Pluto Sphinx

Xylophanes pluto
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Xylophanes pluto
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Xylophanes pluto, the Pluto sphinx, is a moth of the family Sphingidae. The species was first described by Johan Christian Fabricius in 1777.

Pluto Sphinx

Xylophanes pluto
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Scientific classification

kingdom: Animalia
phylum: Arthropoda
class: Insecta
order: Lepidoptera
family: Sphingidae
genus: Xylophanes

People often ask

What does a pluto sphinx eat?


It is native to the Americas, where it can be found from Argentina and Paraguay to Bolivia and then through tropical and subtropical lowlands from Brazil north through Central America to Mexico, the West Indies, southern Florida and southern Texas.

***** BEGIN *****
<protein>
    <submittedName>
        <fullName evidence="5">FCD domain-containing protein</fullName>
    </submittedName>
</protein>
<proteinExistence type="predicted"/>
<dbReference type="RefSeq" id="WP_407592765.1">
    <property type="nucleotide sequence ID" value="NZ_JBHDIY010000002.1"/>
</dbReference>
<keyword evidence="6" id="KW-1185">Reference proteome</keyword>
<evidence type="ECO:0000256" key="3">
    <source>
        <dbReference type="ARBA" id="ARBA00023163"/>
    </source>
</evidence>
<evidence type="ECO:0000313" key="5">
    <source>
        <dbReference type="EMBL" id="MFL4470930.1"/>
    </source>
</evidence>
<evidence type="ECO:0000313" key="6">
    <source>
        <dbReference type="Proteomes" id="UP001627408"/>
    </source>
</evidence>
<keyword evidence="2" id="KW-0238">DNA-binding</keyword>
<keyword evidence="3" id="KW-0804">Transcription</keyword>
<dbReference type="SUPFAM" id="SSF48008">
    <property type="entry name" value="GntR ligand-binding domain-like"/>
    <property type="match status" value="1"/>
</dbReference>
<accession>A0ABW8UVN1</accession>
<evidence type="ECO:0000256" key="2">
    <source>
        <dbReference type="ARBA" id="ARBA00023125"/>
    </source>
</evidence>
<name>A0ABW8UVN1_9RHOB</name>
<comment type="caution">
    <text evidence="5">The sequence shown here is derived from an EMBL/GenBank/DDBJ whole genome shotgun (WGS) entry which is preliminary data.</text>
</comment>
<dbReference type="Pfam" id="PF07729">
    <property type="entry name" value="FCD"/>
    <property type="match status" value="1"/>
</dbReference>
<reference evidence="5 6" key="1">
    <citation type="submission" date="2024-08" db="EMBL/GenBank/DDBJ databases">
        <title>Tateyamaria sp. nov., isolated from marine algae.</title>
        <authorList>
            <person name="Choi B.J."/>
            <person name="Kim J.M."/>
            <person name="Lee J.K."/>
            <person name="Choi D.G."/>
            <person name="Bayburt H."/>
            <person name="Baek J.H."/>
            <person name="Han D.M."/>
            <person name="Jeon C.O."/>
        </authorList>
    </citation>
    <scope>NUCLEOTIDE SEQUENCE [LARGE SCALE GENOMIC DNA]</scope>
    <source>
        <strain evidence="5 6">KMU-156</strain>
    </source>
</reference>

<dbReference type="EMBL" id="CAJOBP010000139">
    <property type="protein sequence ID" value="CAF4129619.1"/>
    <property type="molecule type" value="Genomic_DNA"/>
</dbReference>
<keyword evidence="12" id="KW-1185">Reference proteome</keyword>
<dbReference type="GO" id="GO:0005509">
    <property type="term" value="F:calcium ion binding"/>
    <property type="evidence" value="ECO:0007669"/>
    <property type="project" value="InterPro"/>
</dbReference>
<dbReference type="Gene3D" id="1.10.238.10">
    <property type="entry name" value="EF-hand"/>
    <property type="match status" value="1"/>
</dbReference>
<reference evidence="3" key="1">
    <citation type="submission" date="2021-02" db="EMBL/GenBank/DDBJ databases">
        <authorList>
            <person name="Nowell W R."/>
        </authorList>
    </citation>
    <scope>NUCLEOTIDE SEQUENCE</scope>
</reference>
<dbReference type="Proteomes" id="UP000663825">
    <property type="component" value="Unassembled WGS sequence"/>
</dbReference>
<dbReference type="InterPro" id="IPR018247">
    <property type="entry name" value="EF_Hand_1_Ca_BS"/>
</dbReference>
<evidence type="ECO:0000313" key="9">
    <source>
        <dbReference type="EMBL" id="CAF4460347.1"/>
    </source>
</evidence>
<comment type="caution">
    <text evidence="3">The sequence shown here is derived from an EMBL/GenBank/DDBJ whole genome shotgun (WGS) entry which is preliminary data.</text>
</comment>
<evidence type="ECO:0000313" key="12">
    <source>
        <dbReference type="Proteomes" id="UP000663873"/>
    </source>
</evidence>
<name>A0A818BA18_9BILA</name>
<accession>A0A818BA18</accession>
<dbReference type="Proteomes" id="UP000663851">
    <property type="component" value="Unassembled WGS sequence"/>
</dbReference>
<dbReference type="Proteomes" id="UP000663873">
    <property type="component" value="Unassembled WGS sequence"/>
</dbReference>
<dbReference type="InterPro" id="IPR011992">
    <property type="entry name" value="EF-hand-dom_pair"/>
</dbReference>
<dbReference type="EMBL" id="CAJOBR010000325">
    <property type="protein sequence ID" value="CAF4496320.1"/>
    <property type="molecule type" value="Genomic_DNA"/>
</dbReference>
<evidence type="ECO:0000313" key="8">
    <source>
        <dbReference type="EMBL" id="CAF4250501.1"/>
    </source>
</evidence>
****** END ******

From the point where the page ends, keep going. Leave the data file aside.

The wingspan is 53–65 mm. The prominent broad chrome-yellow band distinguishes this species from all other Xylophaness. The thorax is green. The abdomen has a thin medial line, interrupted at the base of each segment by a metallic yellow dot. The lateral lines are also present. The thorax and abdomen are maize yellow, with metallic yellow scales, a few of which are also found dorso-laterally.


There are multiple generations per year in Florida and Texas. Adults are on wing year round in the tropics. The larvae feed on Chiococca and Erythroxylum species, and Hamelia patens and Morinda royoc. There are three colour morphs, green, brown, and purplish brown. The false eyes are conspicuous in the last form. The larvae start feeding at the beginning of dusk and keep feeding throughout the night. During the day they hide at the base of their host plant or in nearby vegetation.